You’ve probably noticed that over the last few months a few Videogame related posts have crept their way on to A Dribble of Ink. This isn’t a mistake, but rather a reflection of a love for my other favourite hobby.

I thought it would be fun to put my Xbox Live Gamertag up here, so I could get some gaming time with some of the folk who read the blog.



Just drop me a Friend Request, let me know you read the blog and we’ll get some gaming going! In case you can’t see my gamer card, my Gamertag is Space Donkeys (original, eh?)

Remember Joe Abercrombie, public enemy No. 1 to crappy maps in Fantasy novels?

Yeah, well, even the most devilish eventually crack under the pressue. Best Served Cold, a stand alone novel set in the same world as Abercrombie’s The First Law trilogy, will include a map. An achingly beautiful map, sure to make other fantasists jealous.

Seriously, check it out:

The map for Best Served Cold by Joe Abercrombie.

And click HERE for a nice hi-res version.

Joe talks about why there’s finally a map of (a part of) the world he laid out in The First Law:

I’ve talked a bit in the past about the pros and cons of maps in fantasy, and the reasons why there was no map in the First Law. I think the main thing I didn’t really discuss was that, if a map’s going to be included, I want it to be right. I want it to punch its weight, and look the part. I think maps in fantasy series are too often lazy. Lazy in terms of the authorial thought going into them, and lazy in terms of the artistic execution. A map is artwork, and if you’re going to include it, it needs to look authentic, it needs to help set the tone and create the atmosphere for the world as well as simply describe it, or it’s a wasted opportunity. Or worse, it’s just stuck in there to say – “this book is epic fantasy, like that Lord of the Rings that made everyone so much money. Man, I hope this makes money too.”

So I was very keen that a map should a) be accurate within reason, b) have artistic merit, and c) communicate something about the setting just in the way that it’s drawn. To feel part of the setting. This was extra-specially true given that it was going on the cover, rather than just sitting forlorn, split in half over the first two pages. So the brief that went to the artist, Dave Senior, who draws a lot of maps for Gollancz books, was to aim at something like the work of Gerardus Mercator, the famous 16th century Flemish cartographer.

Couple of weeks later a rough version came back, which honestly was already pretty exciting. The general look, the lettering especially, was spot in. It felt classy. It felt authentic. One could believe that it was a map that the characters in the book might consult. There was a bit of tinkering to do, plus a few extra details – towns and towers and what have you – were added to fill in some of the white spaces.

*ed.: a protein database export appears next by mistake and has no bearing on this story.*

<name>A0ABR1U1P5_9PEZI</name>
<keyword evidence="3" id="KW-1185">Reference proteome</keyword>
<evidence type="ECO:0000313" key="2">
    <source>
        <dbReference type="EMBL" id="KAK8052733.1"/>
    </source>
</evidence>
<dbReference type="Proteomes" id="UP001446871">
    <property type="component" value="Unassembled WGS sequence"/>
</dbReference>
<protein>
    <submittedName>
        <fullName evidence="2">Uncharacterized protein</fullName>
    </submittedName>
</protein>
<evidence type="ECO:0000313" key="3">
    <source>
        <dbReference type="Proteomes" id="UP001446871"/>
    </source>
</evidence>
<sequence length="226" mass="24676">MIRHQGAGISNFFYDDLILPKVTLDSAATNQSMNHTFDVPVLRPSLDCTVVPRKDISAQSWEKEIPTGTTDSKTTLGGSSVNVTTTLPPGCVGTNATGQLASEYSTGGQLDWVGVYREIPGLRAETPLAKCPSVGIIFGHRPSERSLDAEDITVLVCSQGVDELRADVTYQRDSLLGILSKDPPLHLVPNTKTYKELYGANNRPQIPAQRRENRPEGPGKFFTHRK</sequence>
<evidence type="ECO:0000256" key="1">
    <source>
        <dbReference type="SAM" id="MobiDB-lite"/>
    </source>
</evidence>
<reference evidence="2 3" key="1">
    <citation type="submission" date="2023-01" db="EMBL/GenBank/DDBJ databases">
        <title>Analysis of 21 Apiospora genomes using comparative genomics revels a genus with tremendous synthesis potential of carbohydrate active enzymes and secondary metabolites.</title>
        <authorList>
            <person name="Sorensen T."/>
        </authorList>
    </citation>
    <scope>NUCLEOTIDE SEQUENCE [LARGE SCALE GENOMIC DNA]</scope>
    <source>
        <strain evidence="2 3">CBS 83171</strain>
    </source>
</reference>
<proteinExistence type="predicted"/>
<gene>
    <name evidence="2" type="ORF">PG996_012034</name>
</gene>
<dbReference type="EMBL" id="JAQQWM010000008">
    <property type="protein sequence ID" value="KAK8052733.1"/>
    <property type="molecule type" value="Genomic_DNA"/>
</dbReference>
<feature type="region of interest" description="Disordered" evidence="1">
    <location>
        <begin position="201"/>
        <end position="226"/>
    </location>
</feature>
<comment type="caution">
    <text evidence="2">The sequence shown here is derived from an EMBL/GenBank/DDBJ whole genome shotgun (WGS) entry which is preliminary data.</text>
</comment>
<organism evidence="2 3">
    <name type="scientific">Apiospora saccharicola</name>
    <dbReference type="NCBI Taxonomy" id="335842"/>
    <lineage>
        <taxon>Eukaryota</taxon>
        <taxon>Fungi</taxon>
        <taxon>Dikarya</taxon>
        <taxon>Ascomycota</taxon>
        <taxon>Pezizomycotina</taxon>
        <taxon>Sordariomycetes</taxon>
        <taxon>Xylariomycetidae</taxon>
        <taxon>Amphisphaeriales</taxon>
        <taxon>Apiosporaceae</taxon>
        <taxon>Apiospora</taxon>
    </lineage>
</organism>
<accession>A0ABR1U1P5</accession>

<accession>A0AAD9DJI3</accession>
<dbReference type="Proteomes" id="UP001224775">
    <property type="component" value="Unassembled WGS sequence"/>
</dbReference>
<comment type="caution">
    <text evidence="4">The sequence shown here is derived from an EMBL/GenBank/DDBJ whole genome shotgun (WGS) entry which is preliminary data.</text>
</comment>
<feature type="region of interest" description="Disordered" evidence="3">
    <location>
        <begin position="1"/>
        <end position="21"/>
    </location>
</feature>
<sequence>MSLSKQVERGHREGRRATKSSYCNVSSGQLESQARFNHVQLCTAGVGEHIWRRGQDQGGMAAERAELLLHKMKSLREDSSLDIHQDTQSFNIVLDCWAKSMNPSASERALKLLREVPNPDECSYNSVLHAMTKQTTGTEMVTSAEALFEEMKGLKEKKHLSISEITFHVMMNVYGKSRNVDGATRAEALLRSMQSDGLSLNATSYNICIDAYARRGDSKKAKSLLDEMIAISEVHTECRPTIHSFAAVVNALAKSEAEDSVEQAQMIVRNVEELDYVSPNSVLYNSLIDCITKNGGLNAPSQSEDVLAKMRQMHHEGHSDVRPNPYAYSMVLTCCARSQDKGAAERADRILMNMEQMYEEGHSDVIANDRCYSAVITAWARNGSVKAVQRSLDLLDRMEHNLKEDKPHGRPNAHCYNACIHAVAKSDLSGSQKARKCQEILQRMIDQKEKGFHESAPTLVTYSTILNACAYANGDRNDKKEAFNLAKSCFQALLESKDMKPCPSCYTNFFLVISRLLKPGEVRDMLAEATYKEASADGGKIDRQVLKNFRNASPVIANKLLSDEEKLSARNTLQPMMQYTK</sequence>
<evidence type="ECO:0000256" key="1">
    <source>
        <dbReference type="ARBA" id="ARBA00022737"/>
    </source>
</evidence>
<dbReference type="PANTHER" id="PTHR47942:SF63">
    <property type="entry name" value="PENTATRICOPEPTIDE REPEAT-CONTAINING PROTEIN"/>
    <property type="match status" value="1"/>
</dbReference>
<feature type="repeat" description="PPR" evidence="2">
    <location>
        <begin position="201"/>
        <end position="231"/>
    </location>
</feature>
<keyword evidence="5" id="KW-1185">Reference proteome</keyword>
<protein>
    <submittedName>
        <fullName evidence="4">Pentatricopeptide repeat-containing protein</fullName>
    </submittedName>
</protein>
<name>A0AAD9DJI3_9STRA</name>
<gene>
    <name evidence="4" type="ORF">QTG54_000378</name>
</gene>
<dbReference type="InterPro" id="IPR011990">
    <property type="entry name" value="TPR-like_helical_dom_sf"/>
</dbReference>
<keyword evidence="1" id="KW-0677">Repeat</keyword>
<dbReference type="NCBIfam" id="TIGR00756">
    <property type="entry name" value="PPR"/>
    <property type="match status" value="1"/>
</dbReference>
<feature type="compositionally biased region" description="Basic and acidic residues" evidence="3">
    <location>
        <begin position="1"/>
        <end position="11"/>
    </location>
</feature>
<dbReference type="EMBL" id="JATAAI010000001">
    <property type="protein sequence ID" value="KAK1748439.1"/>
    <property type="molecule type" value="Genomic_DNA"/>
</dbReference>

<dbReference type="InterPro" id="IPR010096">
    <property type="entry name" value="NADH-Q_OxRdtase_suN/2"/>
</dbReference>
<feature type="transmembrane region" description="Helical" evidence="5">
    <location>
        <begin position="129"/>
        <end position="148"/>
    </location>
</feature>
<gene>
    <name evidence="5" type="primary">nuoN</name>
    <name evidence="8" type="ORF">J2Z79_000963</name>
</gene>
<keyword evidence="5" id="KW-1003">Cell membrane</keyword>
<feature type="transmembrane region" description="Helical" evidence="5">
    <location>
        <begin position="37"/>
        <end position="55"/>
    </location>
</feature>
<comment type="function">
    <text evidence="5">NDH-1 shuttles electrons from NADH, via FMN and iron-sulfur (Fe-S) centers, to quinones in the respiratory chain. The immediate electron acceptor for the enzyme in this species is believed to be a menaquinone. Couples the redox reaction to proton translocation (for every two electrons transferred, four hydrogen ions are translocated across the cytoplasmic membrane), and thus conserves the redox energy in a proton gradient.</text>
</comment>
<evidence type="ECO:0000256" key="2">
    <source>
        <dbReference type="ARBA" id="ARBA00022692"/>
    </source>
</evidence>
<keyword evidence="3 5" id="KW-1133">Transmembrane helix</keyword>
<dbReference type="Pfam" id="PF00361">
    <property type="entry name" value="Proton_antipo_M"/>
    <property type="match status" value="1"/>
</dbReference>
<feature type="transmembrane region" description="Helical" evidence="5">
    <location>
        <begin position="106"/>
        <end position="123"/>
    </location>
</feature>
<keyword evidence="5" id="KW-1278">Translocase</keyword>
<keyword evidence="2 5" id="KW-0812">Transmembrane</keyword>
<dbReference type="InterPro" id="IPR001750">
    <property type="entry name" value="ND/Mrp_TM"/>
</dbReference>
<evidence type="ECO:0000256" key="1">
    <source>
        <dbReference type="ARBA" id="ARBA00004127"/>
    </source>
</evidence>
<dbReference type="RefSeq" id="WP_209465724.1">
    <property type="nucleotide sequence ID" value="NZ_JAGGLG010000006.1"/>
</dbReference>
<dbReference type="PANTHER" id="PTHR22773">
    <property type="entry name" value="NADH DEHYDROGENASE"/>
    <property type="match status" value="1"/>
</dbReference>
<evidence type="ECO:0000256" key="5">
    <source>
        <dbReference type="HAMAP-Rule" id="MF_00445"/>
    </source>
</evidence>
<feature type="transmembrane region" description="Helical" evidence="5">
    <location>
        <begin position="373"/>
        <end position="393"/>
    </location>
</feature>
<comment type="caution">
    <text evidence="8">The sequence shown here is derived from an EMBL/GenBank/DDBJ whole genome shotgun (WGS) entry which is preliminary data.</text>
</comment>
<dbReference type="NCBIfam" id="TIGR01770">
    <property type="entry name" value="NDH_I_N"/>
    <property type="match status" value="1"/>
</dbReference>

Delighted with the results, I need hardly say. Excellent work, Dave Senior. In fact we like it so much we might attempt to incorporate it as a background on the title pages to the parts, as well.

Sounds like Joe couldn’t help but jump on the bandwagon, eh?

Seriously, though, the map is beautiful and certainly sets a standard by which lazy publishers should judge the maps they include in novels. Oh what I’d do for a print of that hanging nicely framed on my wall.

I dunno how many times I’ve mentioned this on A Dribble of Ink, but Patrick Rothfuss more or less rocks my world.

I’m a little late on this, but I wanted to make sure to spread the word. Rothfuss, making generous use of all that cash rolling in from the success of The Name of the Wind, is raising money for his favourite charity, Heifer International. Not only is he urging fans to donate, but he’s matching (!!!) any donations made by them, dollar for dollar. Talk about a generous soul.

Rothfuss explains why he chose Heifer:

My favorite charity is called Heifer International. They are a great force for good in the world, and I’d like to help them raise some money.

There are a lot of worthwhile charities out there. Important causes. Things I feel strongly about. But Heifer is my favorite. Here’s why.

Let’s say by some miracle I raised ten thousand dollars to help fight cancer, or Parkinson’s, or Alzheimer’s. While it would help the cause, it would just be a tiny drop in the bucket. Enough to help fund some lab’s research for a couple weeks.